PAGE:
Leopold escapes into poetry – so unbearable is for him the world that insinuates his identity. Yes, he wasn’t rebellious against German rule, but so the majority of French. Yes, he had his small business. But Rochard just to revenge him for being successful represents him as a pro-Nazi.


In magnificent constellation of personages in “Uranus”, Leopold plays a similar role as the double of Shingen in Kurosawa’s “Kagemusha” (1980). Instead of being one of the characters Leopold personifies the very condition of the crumbling soul in all of them. Gerard Depardieu acts the agonizing death of the human soul in those who survived the WW2 – exactly what so frightened Archambaud and what made Watrin turn away from the reality. With each war we become more and more inclined to start the next one.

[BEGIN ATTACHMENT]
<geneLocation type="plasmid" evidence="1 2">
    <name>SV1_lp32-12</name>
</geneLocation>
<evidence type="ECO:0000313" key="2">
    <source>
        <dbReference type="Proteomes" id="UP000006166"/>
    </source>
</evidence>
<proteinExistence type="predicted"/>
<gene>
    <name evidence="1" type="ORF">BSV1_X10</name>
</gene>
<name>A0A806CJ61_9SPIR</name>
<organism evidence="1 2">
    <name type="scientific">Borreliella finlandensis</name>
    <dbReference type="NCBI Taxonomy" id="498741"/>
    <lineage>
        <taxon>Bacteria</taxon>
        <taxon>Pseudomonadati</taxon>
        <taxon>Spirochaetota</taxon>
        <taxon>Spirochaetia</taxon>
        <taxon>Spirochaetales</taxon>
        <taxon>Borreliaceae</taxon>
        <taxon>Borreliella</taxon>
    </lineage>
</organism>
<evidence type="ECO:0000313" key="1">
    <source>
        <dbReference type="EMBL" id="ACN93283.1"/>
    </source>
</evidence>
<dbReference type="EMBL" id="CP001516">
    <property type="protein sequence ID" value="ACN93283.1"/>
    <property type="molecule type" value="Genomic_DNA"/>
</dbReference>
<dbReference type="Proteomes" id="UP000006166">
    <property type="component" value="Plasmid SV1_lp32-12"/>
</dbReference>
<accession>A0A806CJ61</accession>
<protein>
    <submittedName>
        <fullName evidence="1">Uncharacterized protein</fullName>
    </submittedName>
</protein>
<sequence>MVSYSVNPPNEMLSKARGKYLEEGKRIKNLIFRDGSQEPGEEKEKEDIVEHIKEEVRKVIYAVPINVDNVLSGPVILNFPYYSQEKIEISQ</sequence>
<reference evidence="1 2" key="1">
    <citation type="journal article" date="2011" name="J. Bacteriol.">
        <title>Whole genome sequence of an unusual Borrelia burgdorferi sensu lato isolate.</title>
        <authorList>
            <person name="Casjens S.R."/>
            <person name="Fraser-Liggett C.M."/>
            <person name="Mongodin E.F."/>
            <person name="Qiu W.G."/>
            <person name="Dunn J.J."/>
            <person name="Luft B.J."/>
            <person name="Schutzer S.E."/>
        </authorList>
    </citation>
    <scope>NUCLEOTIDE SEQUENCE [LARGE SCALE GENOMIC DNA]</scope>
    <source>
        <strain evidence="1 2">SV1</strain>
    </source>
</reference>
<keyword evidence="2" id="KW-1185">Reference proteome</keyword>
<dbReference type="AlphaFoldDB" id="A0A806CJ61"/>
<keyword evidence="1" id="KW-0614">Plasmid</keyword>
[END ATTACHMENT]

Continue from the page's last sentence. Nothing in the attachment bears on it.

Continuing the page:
The death of Leopold signifies the death of the soul of the modern man who in order to survive has lost with his humanness his humanity. The scene of Leopold’s death is one of the most impressively acted scenes in the history of intellectual cinema.


Claude Berri with his youngest son, the film actor – look at Berri’s gaze, it’s not like Archhambaud’s and not like Watrin’s. It is a gaze of a person who has taken to himself all the burden of truth about the condition of human soul that he is trying to describe in his films to make a difference. And his son respects and loves him for this incredible courage.


This is a commercial poster of “Uranus” with reduced quantity of characters. Pay attention to how the right wing insignia in the upper right corner of the poster is symmetrically contrasted with left wing banners.